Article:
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18F-sodium fluoride coronary uptake in patients with coronary artery bypass grafts.

Session Futuristic Imaging Approaches in Coronary Artery Disease: Less Stenosis Means More for the Patients

Speaker Jacek Kwiecinski

Event : ESC Congress 2020

  • Topic : imaging
  • Sub-topic : Imaging: Coronary Artery Disease
  • Session type : Best ePosters

Authors : J Kwiecinski (Warsaw,PL), E Tzolos (Los Angeles,US), S Cadet (Los Angeles,US), PD Adamson (Edinburgh,GB), N Joshi (Edinburgh,GB), D Dey (Los Angeles,US), DS Berman (Los Angeles,US), DE Newby (Edinburgh,GB), MR Dweck (Edinburgh,GB), PJ Slomka (Los Angeles,US)

Authors:
J Kwiecinski1 , E Tzolos2 , S Cadet2 , PD Adamson3 , N Joshi3 , D Dey2 , DS Berman2 , DE Newby3 , MR Dweck3 , PJ Slomka2 , 1Institute of Cardiology in Anin - Warsaw - Poland , 2Cedars-Sinai Medical Center - Los Angeles - United States of America , 3University of Edinburgh, Centre for Cardiovascular Sciences - Edinburgh - United Kingdom of Great Britain & Northern Ireland ,

Citation:

18F-Sodium fluoride (18F-NaF) positron emission tomography (PET) provides an assessment of active calcification (microcalcification) across a wide range of cardiovascular conditions including coronary artery disease, carotid and penile atherosclerosis, aortic and mitral valve disease, and abdominal aortic aneurysms. To date the significance of 18F-NaF uptake in patients with coronary artery bypass grafts (CABG) is unknown.

We aimed to characterize 18F-NaF activity in CABG patients.

We performed 18F-NaF PET (30-min long single bed position acquisition 1h after a 250mB injection of 18F-NaF) and coronary CT angiography in patients with multivessel coronary artery disease and followed them for fatal or non-fatal myocardial infarction over 42 [31,49] months. On motion-corrected datasets we quantified the whole-vessel coronary 18F-NaF PET uptake (the coronary microcalcification activity (CMA)) by measuring the activity of voxels above the background (right atrium activity) + 2 * standard deviations threshold. All study subjects underwent a comprehensive baseline clinical assessment including evaluation of their cardiovascular risk factor profile with the SMART [Secondary Manifestations of Arterial Disease] risk score calculated, and the coronary calcium burden assessed with calcium scoring (CCS).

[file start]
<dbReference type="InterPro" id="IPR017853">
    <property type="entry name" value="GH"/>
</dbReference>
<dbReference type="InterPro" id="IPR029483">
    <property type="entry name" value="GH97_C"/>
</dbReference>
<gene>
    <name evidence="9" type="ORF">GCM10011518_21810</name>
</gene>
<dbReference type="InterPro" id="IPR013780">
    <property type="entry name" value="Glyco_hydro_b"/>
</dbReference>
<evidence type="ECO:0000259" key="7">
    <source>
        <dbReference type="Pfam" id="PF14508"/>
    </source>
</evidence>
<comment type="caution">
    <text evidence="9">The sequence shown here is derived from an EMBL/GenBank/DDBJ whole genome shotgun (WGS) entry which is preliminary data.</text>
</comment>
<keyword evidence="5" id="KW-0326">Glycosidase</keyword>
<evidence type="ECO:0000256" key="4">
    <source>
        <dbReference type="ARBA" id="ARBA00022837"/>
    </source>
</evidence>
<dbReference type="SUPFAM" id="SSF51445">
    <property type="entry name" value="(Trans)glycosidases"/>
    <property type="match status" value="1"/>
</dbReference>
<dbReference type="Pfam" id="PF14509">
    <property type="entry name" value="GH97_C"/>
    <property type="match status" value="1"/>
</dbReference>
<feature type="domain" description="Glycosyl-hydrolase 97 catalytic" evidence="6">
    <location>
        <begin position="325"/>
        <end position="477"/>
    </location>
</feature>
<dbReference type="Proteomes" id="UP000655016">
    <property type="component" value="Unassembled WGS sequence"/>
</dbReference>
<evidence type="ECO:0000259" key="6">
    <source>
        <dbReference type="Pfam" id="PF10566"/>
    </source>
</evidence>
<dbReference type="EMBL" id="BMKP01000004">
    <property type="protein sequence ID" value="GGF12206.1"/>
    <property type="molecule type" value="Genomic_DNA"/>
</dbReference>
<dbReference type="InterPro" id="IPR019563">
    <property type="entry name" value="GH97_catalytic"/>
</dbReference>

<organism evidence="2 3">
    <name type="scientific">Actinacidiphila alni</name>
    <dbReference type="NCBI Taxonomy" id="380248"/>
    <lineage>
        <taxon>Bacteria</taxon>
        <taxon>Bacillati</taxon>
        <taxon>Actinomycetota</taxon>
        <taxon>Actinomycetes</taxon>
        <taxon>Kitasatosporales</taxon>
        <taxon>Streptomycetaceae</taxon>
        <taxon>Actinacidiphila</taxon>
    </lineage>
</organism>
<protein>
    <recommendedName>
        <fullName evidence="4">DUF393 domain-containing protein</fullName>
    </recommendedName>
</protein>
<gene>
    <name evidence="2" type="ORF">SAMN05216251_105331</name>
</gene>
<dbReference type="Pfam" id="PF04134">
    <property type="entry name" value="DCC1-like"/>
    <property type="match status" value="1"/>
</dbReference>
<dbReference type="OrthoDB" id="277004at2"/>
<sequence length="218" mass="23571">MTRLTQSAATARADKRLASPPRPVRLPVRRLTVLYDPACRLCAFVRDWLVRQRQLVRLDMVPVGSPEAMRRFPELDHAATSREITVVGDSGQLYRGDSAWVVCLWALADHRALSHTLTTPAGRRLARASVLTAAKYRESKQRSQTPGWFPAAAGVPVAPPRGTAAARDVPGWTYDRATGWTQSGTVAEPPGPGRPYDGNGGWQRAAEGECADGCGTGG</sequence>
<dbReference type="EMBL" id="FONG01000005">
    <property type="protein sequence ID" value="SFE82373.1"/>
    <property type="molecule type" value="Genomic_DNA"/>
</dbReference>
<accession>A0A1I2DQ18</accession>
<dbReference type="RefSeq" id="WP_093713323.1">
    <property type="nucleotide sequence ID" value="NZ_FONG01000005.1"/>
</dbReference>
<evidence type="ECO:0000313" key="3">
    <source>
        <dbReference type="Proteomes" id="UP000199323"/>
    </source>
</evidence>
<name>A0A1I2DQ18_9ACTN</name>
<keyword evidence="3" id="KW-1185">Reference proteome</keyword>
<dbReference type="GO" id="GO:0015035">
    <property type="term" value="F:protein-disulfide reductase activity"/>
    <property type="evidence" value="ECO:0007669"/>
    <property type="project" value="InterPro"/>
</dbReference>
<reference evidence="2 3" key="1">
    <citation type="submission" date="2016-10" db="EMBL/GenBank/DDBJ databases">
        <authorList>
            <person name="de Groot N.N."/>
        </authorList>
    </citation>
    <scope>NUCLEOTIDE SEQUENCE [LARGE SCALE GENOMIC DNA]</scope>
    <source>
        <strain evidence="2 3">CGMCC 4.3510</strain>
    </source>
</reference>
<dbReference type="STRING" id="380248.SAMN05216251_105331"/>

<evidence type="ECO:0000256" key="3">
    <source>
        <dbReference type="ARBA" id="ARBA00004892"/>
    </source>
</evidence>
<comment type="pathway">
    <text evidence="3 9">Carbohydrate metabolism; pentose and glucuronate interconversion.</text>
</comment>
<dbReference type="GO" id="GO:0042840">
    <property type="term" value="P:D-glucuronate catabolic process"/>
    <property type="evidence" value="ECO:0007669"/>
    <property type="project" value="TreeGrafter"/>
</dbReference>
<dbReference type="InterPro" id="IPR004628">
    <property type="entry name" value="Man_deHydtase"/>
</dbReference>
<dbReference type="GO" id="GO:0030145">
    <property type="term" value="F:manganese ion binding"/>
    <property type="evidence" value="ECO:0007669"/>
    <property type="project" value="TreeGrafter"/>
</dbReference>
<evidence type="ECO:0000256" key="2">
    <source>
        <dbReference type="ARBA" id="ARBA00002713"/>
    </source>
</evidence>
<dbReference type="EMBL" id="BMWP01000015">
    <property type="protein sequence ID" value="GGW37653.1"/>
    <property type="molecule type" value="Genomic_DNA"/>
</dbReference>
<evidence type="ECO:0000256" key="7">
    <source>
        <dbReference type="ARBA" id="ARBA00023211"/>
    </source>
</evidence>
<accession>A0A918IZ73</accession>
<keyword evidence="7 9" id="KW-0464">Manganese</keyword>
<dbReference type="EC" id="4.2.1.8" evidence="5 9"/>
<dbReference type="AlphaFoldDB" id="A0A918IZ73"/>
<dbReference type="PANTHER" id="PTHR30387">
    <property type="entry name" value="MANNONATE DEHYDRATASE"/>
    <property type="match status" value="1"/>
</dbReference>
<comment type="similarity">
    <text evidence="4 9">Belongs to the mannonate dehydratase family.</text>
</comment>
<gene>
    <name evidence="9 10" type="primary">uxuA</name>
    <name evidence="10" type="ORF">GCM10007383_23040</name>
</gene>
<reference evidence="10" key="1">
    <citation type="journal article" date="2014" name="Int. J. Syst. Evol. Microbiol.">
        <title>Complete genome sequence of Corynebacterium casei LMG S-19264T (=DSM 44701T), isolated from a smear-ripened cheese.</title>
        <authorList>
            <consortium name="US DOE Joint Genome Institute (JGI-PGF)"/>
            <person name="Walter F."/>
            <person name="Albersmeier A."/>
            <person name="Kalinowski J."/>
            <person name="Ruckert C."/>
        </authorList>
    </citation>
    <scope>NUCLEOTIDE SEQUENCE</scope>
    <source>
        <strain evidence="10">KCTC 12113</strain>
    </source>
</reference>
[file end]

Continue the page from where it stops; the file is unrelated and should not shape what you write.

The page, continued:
Among 293 study participants (65±9 years; 84% male), 48 (16%) had a history of CABG.  Although the majority 124/128 (97%) of coronary bypass grafts showed no uptake, 4 saphenous vein grafts presented with a CMA>0 (range: 2.5-11.5, Figure). While a similar proportion of patients with and without prior CABG showed increased coronary 18F-NaF uptake (CMA>0) (58.3% versus 71.4%, p=0.11) overall prior-CABG subjects had higher CMA (2.0 [0.3, 6.6] versus 0.6 [0, 2.7], p=0.001) and CCS (1135 [631, 2120] versus 225 [59, 542], p<0.001), respectively. In line with the differences in the calcification activity and the coronary calcium burden, the SMART risk scores were higher in CABG patients (23 [17, 28] versus 17 [12, 24], p=0.01), and these patients were also older (68±8 versus 64±8, p=0.01). Despite the aforementioned differences the incidence of myocardial infarction 5/48 (9%) versus 15/245 (6%) and MACE 6/48 (12%) versus 34/245 (14%) during follow-up between subjects with and without prior CABG was similar (p=0.44 and p=0.80, respectively).

CABG patients have a higher coronary microcalcification activity on 18F-NaF PET than multivessel coronary artery disease patients without prior CABG. Despite evidence of higher 18F-NaF uptake there is no difference in outcome between these two groups.

Figure. 18F-NaF uptake in CABG patients. (A) 63-year old male with prominent uptake in stented saphenous vein bypass grafts and native coronary arteries who experienced a non-fatal non ST elevation myocardial infarction during follow-up. (B) 70-year old male with evident uptake in native coronary arteries and only little 18F-NaF activity within coronary bypasses.

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